The point is made by the inclusion of the Doors’ song “People Are Strange” — though in a cover by Echo and the Bunnymen rather than the Doors’ own performance (though actual Door Ray Manzarek produced the recording and, I suspect, played his original prepared-piano part on it) — and among the strangest people there are a coven of teenage vampires, apparently led by blond-haired David (Kiefer Sutherland) but with a single vampire-in-charge whom they all report to and who will all die if the alpha vampire is killed. Michael gets sucked — so to speak — into the vampire cult when he meets Star (Jamie Gertz), a sort of apprentice vampire because she’s already drunk vampire blood but hasn’t yet “made her bones,” vampire-wise, by killing someone for their blood. She’s attracted to Michael but thinks the only way she can get him is to vampirize him, which she does by inviting him to a party David gives at their hideout (which Charles said he recognized as the set for the Sid and Marty Krofft film Sigmund the Sea Monster, though re-dressed with a large picture of Jim Morrison and a poster from the film The Breakfast Club — the movie does sort of come off as the answer to the question, “What if John Hughes had made a vampire movie?”) and getting him to drink from a bottle he thinks just contains wine but really has some of David’s blood in it. So Michael becomes a vampire pledge and spends his days sleeping, or trying to with his mom continually waking him up and trying to get him to live a normal life — sort of like the way the real Corey Feldman lived once he got into drugs, staying up all night partying and showing up for work too tired to remember his lines (at times The Lost Boys comes off as a weird combination anti-drug movie and coming-out movie). Meanwhile, Mom is dating Max (Edward Herrmann), owner of the local video store (that really dates this movie!), despite the suspicions of Michael’s brother Sam (ya remember Michael’s brother Sam) that he’s really the head vampire. Sam teams up with Edgar and Allan Frog (Corey Feldman and Jamison Newlander), who hang out a lot at the local comic-book store and give Sam two vampire comic books (despite Sam’s protestations that “I really don’t like horror comics”) that serve in this movie what those old, graying books of vampire lore did in classic Hollywood’s vampire movies (as well as such European films as Murnau’s Nosferatu and Dreyer’s Vampyr): they give the good guys the instructions they need to defeat the vampires and bring the vampire-pledges, Michael and Star, back to normal humanity.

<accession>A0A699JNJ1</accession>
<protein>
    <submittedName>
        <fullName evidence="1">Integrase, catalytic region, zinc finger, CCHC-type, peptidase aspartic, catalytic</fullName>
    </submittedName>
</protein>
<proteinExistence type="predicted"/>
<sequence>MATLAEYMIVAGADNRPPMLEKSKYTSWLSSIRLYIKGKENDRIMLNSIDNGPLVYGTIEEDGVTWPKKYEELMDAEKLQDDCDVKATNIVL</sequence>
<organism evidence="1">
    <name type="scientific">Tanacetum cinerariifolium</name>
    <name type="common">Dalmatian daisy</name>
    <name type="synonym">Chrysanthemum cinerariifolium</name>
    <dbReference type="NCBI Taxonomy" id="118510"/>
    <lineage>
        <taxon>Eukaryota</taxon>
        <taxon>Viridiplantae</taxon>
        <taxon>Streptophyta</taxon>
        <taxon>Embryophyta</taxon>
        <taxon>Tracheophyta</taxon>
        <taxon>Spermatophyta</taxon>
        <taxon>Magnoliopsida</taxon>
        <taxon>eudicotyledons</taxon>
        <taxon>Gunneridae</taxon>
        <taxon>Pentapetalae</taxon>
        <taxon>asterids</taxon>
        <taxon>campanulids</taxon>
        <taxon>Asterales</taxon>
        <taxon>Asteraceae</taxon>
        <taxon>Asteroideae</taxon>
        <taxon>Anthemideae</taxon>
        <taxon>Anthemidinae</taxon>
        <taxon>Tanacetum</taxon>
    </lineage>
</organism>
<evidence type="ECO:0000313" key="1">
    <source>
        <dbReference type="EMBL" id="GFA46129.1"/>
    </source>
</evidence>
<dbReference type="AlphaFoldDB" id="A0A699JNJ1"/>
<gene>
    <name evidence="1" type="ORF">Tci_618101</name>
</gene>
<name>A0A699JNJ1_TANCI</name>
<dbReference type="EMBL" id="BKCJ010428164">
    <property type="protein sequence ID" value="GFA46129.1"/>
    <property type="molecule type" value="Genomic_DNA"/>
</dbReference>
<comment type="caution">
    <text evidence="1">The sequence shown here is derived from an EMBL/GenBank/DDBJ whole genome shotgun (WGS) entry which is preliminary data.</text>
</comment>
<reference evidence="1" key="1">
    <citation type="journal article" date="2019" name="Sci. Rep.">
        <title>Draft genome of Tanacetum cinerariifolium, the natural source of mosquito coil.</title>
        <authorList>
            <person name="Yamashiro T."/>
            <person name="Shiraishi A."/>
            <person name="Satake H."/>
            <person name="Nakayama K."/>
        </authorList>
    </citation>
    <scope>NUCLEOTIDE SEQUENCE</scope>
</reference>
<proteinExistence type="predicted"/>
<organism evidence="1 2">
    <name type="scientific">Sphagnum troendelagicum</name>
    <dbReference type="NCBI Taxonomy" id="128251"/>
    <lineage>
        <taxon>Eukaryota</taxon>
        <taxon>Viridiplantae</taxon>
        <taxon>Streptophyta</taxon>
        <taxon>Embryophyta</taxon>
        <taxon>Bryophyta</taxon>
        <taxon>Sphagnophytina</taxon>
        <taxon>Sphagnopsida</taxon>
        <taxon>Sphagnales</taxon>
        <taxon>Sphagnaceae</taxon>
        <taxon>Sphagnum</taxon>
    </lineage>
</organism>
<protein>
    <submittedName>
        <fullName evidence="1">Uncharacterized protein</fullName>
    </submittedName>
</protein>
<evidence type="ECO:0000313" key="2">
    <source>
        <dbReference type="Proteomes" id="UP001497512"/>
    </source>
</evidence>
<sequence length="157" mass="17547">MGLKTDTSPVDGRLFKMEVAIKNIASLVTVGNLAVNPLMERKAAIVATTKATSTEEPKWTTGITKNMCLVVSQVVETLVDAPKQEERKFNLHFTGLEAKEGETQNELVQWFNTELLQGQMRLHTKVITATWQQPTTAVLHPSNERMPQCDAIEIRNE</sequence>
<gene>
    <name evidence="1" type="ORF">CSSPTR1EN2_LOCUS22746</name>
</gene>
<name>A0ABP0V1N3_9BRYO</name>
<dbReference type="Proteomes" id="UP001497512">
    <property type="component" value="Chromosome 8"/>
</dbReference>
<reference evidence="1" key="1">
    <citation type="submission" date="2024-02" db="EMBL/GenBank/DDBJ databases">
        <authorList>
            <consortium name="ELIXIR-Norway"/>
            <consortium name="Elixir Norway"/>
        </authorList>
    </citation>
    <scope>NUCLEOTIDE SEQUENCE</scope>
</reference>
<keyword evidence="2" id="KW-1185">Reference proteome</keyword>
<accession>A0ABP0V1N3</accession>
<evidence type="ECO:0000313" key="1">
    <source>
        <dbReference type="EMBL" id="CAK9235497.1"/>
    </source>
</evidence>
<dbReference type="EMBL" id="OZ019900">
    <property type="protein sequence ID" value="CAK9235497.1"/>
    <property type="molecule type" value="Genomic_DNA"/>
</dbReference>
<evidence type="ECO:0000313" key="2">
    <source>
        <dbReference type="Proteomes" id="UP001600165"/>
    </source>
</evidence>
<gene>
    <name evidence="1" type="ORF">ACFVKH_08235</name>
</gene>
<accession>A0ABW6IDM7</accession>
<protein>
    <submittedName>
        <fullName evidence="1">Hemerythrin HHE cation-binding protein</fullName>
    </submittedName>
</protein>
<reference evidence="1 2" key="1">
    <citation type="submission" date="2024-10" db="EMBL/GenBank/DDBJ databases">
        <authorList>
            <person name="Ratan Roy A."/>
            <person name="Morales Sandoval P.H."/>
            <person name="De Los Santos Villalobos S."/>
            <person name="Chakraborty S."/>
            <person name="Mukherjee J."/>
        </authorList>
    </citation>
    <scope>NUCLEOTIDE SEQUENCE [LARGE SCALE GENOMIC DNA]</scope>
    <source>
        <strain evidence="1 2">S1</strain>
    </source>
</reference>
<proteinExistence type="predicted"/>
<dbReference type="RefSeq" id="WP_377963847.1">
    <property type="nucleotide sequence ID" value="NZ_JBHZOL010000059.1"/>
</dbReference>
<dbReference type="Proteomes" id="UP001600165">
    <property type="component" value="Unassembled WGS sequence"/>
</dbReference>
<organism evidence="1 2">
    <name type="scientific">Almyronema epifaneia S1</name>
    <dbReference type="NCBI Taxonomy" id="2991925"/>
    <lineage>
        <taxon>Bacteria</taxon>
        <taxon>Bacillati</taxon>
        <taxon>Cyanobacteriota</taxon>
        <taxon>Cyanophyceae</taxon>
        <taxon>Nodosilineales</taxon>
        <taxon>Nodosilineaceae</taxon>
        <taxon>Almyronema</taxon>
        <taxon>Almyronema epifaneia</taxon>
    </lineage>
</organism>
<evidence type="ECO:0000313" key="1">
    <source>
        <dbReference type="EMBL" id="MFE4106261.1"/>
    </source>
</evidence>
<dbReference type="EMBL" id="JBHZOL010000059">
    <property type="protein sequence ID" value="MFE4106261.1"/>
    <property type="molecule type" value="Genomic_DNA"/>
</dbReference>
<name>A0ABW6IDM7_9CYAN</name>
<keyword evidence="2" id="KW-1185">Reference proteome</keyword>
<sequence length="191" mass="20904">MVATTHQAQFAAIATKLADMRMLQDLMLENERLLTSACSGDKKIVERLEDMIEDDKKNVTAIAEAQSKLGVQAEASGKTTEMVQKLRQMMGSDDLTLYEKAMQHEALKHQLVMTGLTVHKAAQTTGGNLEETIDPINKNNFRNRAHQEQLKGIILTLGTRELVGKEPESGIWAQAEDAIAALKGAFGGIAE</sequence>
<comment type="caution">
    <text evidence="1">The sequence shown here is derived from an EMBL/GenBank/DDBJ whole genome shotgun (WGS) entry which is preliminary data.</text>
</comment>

The two most charismatic performances in the movie were delivered by Jason Patric as Michael — who really does a good job showing his character’s being torn between his normal existence and the promise of immortality and romance being offered by the vampire alternative, despite the downside of having continually to kill people for their blood (a duality first presented on screen, I think, by Louise Allbritton in her marvelous performance in the 1943 Son of Dracula) — and Kiefer Sutherland as David, malevolent but also exciting. Of course, Max turns out to be the lead vampire after all — he passed the “vampire tests” Sam rigged up for him at their home but only because one piece of vampire lore relatively unique to this movie holds that a vampire can “pass” as normal in a home to which he has been invited — and his destruction at the end of the film dispatches the rest of the cult as well, and also destroys the lead family’s plumbing as great spurts of blood back up through their pipes. The Lost Boys is very much a movie of its time — there aren’t any “good vampires” to balance the bad vampires the way there’ve been in the Twilight cycle and its imitators — though it also holds up pretty well, and i found myself liking it better now than I did when it was new even though neither of the two Coreys comes off that well: Feldman’s role is too small to matter much and Haim becomes an annoying ninny, the 1980’s equivalent of a damsel in distress in a 1940’s horror film. Like the two actors who played him at different ages in A Tale of Two Coreys, Haim was a pretty-boy twink in his teens who grew up to be a quite handsome, buff, butch adult; a pity that, like John Coltrane, he was done in by the long-term damage to his body done by his years of drug abuse even though he was clean and sober at the end.